From September 8, till October 26, Willemien Mostert displays work in the Manhattan Church of St. Paul the Apostle
From September 8th through October 26th, works by Willemien Mostert will be on view in the group exhibition “Respect!” at the Manhattan Church of St. Paul the Apostle. The Opening Reception will take place on Thursday, September 14th from 7-9pm and a tour with the artists and curators will take place on October 12th from 7-9pm.
During the exhibition “Respect” twenty-six artists will display work that addresses issues of inclusion and respect for others. A diverse collection of work including painting, sculpture, and photography engages “the other” encouraging us to see people who differ from ourselves as human beings deserving unconditional respect even in the face of conflicting cultural identities. “Respect!” is curated by Michael Berube and Mark Brennan, with assistance by Ingrid Roe.
The participating artists are: Yashua Klos, Derrick Adams, Kajahl, Juan Sanchez, Timothy Greenfield-Sanders, Oksana Prokopenko, Anthony Santella, Willemien Mostert, Aileen Bassis, Britney Penouilh, Dave Mishalanie, Jewel Doi, Lori Merhige, James Raczkowski, Joachim Marx, Lauren Gohara, Ori Alon, Rute Ventura, Thom O’Connor, Jenn Cacciola, Eunjin Kim, Michelle Claire Gevint & Lara Nasser, Eric Hibit, Jean Seestadt, and Arjan Zazueta.
Willemien Mostert created the series “Next” for the exhibition “Respect”. She questions if respect is a value or a norm. The word respect is almost always used in a context where it denotes the lack of it, so respect-less. This means feeling less than another person, being intimidated or just treated like they aren’t wanted, or having different expectations from each other. The word respect comes from re-spect which means to look again to see the other person’s qualities. Not to trust first impressions, but to look again and taking the time to really see what is there. Instead of this, we say: NEXT!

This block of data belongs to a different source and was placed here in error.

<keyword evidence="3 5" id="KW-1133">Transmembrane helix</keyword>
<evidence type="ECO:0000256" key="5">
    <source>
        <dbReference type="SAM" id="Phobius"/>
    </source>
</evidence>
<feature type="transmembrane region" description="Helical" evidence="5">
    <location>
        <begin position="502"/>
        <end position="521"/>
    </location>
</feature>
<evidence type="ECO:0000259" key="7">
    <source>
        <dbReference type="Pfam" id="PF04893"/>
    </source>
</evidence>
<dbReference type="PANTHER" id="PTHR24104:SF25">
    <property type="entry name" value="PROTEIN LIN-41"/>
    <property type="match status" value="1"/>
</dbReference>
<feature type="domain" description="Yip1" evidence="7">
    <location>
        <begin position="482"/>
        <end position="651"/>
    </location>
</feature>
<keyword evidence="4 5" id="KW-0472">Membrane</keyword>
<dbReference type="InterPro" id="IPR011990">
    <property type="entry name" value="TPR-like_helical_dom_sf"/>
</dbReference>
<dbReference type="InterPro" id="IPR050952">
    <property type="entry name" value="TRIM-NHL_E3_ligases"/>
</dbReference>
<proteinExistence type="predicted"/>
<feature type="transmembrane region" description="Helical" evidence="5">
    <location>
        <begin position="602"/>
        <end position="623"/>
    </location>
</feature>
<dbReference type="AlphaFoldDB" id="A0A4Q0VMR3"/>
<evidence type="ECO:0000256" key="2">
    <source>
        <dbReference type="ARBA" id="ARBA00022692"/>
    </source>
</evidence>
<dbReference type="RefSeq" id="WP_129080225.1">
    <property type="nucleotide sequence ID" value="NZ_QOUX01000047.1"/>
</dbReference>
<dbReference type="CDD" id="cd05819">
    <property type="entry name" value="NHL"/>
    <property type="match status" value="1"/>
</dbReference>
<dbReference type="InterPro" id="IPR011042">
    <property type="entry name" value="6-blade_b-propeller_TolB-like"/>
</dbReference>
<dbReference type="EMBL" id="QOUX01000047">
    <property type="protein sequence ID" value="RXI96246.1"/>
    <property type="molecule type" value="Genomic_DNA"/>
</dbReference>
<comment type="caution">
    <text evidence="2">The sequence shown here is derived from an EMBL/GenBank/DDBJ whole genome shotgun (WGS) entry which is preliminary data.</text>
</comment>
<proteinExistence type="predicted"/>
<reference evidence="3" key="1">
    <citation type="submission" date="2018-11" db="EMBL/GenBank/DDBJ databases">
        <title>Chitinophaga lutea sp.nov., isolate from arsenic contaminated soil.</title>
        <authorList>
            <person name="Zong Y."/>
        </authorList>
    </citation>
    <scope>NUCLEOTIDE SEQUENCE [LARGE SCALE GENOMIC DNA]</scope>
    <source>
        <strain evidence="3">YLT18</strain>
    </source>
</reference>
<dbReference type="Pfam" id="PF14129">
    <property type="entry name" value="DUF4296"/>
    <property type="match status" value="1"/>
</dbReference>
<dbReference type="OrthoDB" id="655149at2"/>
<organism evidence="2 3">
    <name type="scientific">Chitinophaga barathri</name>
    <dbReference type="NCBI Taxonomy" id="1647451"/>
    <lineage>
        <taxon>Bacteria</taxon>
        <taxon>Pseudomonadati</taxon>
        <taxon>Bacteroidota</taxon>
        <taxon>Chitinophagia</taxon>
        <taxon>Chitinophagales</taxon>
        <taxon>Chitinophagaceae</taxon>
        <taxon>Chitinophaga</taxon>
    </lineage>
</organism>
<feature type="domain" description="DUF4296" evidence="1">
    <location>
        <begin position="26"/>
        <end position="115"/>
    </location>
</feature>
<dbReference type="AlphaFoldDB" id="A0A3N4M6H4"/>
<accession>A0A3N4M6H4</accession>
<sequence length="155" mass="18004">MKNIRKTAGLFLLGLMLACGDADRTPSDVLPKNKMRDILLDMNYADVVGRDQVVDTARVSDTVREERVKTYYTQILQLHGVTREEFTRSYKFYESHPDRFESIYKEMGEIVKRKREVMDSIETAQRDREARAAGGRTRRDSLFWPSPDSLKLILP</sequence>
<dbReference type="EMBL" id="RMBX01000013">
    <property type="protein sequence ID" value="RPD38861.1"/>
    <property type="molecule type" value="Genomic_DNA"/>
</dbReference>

This is the title of a new series of works inspired by Tinder, the famous app that connects us to others in the hope to find the ‘love’ of your life or just an hour of ‘fun’ and the next one on the list of ‘comings and goings’ by swiping people away. These paintings were made after I saw and wondered about profile pictures of so many guys sticking their tongue out in a what seemed to me aggressive way, instead of funny or flirty. They left me with an awkward feeling, so I researched and categorized them, and translated them to these reshaped portraits. They have become sculptural paintings that change with perspective so that they become within themselves swipeable. They are carefully molded to form new faces, but also seem as if they are crumpled up and tossed into the bin: Tinder made explicit and tangible.
Willemien Mostert (b. 1982, Netherlands) got her bachelors degree at the Royal Academy of Art The Hague, and her masters at Frank Mohr Institute, Groningen. In her work, the experiment and process are very important: what can be done with only basic materials like canvas and paint. It drives her to find out: what is possible, what can be discovered in the material itself and how far can it be taken?